Compact cameras with large image sensors typically pack fixed focal length lenses. Think Fujifilm’s X100T or the Leica Q. Meanwhile, cameras with incredibly long zooms are generally paired with smaller sensors. Canon’s PowerShot G3 X falls into a third and much narrower category of advanced compacts: Those with a big sensor and an impressive zoom. Is it enough to stand out from the crowd?
The G3 X packs a 1-inch, 20-megapixel CMOS sensor with a native ISO range of 125-6400, which is expandable to ISO 12,800 in Program mode. On the optics front, it offers a 24-600mm lens with a maximum aperture of f/2.8 at the wide end and f/5.6 at telephoto. This 25X zoom is complimented by an Intelligent Image Stabilization system to automatically combat camera shake in a variety of scenarios.
The G3 X features a 3.2-inch touch screen display that tilts upwards at a 180 degree angle for selfie snaps or down at a 45 degree angle for difficult-to-frame compositions. Shutter speeds reach 1/2000 sec., though unlike a growing number of advanced compacts, the G3 X has no electronic shutter options to push shutter speeds above the mechanical limits. There’s built-in Wi-Fi and NFC for quick pairing with mobile devices, plus an ND filter.
With a 24-600mm lens onboard, the G3 X is far from pocketable, but a prominent handgrip and DSLR-like ergonomics ensure that it’s very comfortable to shoot with. The G3 X is nicely customizable. Several exterior controls, such as the movie shutter, manual focus button and the scroll wheel on the rear of the camera, can be programmed to access desired controls.
At 1.62 pounds with battery and memory card, the G3 X is slightly heavier than the competition, but not egregiously so. Its weatherproof exterior feels well constructed.
Unfortunately, the G3 X doesn’t offer a built-in viewfinder. If you want one, you’ll have to spring for the EVF-DC1 accessory viewfinder—which Canon sells for an eye-popping $300, or about 30 percent of the cost of the camera itself. For the kinds of photographers Canon is courting with the G3 X, the lack of an EVF stings. There is, however, a built-in flash.
Between the 1-inch sensor and RAW photo capture, the G3 X definitely delivers better-than-average results for a compact. The lens doesn’t maintain a constant aperture as you zoom like some other models in this category, stopping down to f/5.6 as you hit 600mm, but images are still sharp at the center through the focal range. The hybrid image stabilization does a remarkable job keeping shake to a minimum at slower shutter speeds and especially as you zoom out to full telephoto. While we spotted some chromatic aberration, it was not a persistent issue.
(We had to zoom in close to find it, but chromatic aberration reared its head on the light pole extending from the building.)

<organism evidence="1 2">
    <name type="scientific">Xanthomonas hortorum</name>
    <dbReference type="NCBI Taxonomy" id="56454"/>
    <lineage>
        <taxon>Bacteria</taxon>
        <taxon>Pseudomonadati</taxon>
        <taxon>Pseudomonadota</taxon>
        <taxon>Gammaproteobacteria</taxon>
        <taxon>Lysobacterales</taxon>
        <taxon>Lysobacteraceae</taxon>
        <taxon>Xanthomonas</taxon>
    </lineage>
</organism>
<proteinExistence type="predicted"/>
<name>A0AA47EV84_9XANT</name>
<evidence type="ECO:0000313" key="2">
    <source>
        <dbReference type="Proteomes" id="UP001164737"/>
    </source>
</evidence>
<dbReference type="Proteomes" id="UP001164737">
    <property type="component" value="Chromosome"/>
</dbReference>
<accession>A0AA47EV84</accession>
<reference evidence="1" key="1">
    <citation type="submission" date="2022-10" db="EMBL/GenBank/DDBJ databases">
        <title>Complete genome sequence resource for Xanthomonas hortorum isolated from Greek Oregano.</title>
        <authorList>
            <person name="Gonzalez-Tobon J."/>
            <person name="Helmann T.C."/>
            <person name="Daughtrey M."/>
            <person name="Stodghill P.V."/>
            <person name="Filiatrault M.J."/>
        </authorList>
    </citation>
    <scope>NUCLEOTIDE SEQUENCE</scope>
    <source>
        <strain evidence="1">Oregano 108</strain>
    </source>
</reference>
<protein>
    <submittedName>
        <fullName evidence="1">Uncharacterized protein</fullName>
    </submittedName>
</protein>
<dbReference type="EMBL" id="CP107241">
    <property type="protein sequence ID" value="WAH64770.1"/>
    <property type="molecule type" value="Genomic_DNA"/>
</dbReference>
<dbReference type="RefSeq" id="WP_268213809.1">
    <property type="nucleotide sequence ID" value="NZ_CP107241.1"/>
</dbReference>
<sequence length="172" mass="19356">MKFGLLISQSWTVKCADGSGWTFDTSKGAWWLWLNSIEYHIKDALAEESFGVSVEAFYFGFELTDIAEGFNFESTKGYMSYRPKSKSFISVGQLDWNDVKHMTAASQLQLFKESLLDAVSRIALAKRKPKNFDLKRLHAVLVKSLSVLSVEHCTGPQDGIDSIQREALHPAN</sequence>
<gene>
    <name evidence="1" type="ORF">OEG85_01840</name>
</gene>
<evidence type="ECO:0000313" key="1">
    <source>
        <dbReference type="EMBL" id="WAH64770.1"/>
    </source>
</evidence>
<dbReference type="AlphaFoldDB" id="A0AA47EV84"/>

We enjoyed excellent results until ISO 800 while shooting JPEGs. Color remained consistent through to ISO 6400 but image quality degrades with noise artifacts above ISO 800 when viewing at 100 percent. Non-pixel peepers should be pleased with JPEG results through ISO 6400.
We were also pleasantly surprised with the macro capabilities of the camera.
The G3 X clocks in at almost 6 fps when in one-shot AF mode, and drops to a pokey 3.2 fps in AF Servo (or continuous) mode. In terms of sheer shooting speed, the G3 X is not top of the pack. On balance, we found AF performance to be a bit slow for tracking subjects in stills, though we had better luck while shooting video. There’s also a fair amount of focus hunting as you zoom out to the end of the lens, though this is not unusual. Low-light and low-contrast focusing is also on the slower side. On the plus side, the image stabilization system is first rate, keeping our images sharp out to the end of the zoom range.
(The same image above, now at 600mm, handheld.)
Battery life is a CIPA-rated 300 shots, which puts it on the lower end of the endurance spectrum.
The PowerShot G3 X delivers a nearly unprecedented combination of sensor size and zoom reach that almost none of the other advanced compacts on the market can match. It’s a well built camera with solid image quality and great handling. If zoom reach is of paramount concern, the G3 X should be at the top of your shopping list. If it’s not, there are less expensive and more feature-rich options available. Models like the $600 Panasonic LZ300 deliver features like 4K recording, faster shooting and a viewfinder. Sony’s comparably priced RX100 IV doesn’t pack the optical punch, but delivers a similarly sized sensor and hyper-fast shooting speeds, 4K recording with a wealth of movie features and, you guessed it, a viewfinder.
PROS: Comfortable design; large, tilting display; versatile focal length; large image sensor.
CONS: No viewfinder; lacks 4K; slower than competition; pricey; sub-par battery life.